Mink is a highly susceptible host species to circulating human and avian influenza viruses

Honglei Sun, Fangtao Li, Qingzhi Liu, Jianyong Du, Litao Liu, Haoran Sun, Chong Li, Jiyu Liu, Xin Zhang, Jizhe Yang, Yuhong Duan, Yuhai Bi (+8 others)
2021 Emerging Microbes and Infections  
Pandemic influenza, typically caused by reassortment of human and avian influenza viruses, can result in severe or fatal infections in humans. Timely identification of potential pandemic viruses must be a priority in influenza virus surveillance. However, the range of host species responsible for the generation of novel pandemic influenza viruses remain unclear. In this study, we conducted serological surveys for avian and human influenza virus infections in farmed mink and determined the
more » ... tibility of mink to prevailing avian and human virus subtypes. The results showed that farmed mink were commonly infected with human (H3N2 and H1N1/pdm) and avian (H7N9, H5N6, and H9N2) influenza A viruses. Correlational analysis indicated that transmission of human influenza viruses occurred from humans to mink, and that feed source was a probable route of avian influenza virus transmission to farmed mink. Animal experiments showed that mink were susceptible and permissive to circulating avian and human influenza viruses, and that human influenza viruses (H3N2 and H1N1/pdm), but not avian viruses, were capable of aerosol transmission among mink. These results indicate that farmed mink could be highly permissive "mixing vessels" for the reassortment of circulating human and avian influenza viruses. Therefore, to reduce the risk of emergence of novel pandemic viruses, feeding mink with raw poultry by-products should not be permitted, and epidemiological surveillance of influenza viruses in mink farms should be urgently implemented.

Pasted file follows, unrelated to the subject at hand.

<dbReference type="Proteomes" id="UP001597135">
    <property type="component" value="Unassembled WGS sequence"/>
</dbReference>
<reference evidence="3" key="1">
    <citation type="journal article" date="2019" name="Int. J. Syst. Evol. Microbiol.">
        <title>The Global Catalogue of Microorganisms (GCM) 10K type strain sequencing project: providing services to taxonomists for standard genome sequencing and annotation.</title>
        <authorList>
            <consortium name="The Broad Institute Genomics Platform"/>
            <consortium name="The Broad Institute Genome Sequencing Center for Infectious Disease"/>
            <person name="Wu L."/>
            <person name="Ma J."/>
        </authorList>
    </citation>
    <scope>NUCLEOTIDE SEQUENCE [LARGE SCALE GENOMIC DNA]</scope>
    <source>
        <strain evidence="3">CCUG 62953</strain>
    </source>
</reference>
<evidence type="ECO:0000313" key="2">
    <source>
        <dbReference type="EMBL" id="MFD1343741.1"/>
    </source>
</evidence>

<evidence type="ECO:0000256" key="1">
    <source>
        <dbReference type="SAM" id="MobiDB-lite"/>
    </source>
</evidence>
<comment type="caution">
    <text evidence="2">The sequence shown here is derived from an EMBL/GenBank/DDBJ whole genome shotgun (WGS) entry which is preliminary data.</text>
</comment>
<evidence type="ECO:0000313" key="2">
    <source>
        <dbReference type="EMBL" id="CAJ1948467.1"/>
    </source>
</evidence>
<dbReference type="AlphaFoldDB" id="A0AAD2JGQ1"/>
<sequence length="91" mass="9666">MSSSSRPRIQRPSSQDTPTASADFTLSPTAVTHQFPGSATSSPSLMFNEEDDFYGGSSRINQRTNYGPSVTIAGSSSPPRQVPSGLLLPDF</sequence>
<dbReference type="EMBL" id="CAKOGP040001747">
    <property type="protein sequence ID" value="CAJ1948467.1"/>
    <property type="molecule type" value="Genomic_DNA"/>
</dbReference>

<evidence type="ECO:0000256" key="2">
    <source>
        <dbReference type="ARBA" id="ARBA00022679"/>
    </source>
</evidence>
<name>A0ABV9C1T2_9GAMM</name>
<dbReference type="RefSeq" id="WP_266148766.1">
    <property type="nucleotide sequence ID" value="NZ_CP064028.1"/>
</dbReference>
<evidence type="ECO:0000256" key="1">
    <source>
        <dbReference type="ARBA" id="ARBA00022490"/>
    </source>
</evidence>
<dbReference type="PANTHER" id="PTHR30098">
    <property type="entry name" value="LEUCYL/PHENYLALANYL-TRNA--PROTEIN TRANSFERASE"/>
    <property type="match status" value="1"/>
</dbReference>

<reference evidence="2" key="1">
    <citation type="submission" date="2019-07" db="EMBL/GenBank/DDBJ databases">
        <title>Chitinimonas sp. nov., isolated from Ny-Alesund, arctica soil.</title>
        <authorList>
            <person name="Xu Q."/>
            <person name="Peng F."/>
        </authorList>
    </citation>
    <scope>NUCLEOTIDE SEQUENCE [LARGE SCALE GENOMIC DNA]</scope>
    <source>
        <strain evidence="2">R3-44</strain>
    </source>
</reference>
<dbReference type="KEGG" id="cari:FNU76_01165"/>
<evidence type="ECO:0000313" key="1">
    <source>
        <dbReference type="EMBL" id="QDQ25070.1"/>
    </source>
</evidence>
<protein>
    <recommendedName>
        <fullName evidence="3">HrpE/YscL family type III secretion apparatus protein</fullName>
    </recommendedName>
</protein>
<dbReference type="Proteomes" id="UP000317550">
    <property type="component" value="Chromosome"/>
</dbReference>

doi:10.1080/22221751.2021.1899058 pmid:33657971 pmcid:PMC7993395 fatcat:kzgebl6razavjjm55apfvvwc3m